Within the last 16 years, a lot has happened yet, it surprises me how I did not notice the evolution. Within that time frame, I transformed from a corporate employee, mother of three and suburban homeowner to a retiree, babysitter and who I was before the madness started. I was forced to retire when my company moved to Atlanta and I did not. I wasn’t one of those who couldn’t wait to be a grandmother. But when my career evolved to that of a babysitter, I found the time and enjoyment I didn’t have when I was raising my own kids. The madness stopped when I retired, moved to a town full of farms and good people and I had the time to enjoy what is out my window. My children are now who I love from afar.
During these last 16 years,I have seen all three kids move on to higher ground. Finishing college, getting jobs, managing expenses. My older son is a father. My younger son and daughter are on good career path. And this week, I saw my daughter handle an escape from the hurricane. My kids are all adults and I sometimes have to remember that.
At the same time, I have evolved into who I always was but did not have time to express. I lost my brother last year and with it, the remains of my life as a child. No kids, no siblings. Just me and my husband. We fill our days with travel, outdoor activities and friends just like us. Not a bad life but it was a long road and with its challenges.
In 16 years, I have become fearful and cautious and at times, a hypochrondiac. I have morned the loss of friends who lost their life over some medical condition that they did nothing to deserve. It make me wonder if I too have something undetected. Did that mosquito bite exposed me to malaria?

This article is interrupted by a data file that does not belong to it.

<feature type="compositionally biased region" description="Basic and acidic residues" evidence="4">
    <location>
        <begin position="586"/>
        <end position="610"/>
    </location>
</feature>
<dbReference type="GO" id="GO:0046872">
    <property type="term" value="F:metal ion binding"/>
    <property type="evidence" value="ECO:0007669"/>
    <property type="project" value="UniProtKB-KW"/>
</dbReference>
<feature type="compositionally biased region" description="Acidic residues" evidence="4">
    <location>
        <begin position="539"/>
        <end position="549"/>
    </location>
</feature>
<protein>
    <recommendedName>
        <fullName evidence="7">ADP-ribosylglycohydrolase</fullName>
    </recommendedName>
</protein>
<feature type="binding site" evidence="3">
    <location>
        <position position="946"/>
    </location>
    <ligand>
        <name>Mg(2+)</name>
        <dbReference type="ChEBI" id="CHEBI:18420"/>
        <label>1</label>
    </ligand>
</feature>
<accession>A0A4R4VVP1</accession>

I am aware of and have been targeted by scam artists and dishonest people who make a career out of cheating people out of their earnings. I get emails almost weekly by the likes of someone who wants to give me 8 million dollars and all I have to do is give him my bank account number.
Yes, my world has evolved in 16 years. Personally it has gotten better but out there, it is much more of a insecure place. I can never forget how I felt that day on September 11, 2001 as I left the World Financial Center watching Tower 1 come down not knowing what I was seeing. Did I really see what I thought I saw.
So as I live in my wonderful town I pick up eggs from a bin and leave the money in a lock box on the table. Every weekend in the fall, the roads are clogged with families driving here to pick pumpkins and apples and see the leaves turn. We don’t talk about the Koreans or ISIS. We are aware but move on. Our town is not on the radar of evil.
Sixteen years ago, on September 11, 2001, I went to work at the World Financial Center and saw the buildings come down. I am glad to be safe but will never feel completely safe again.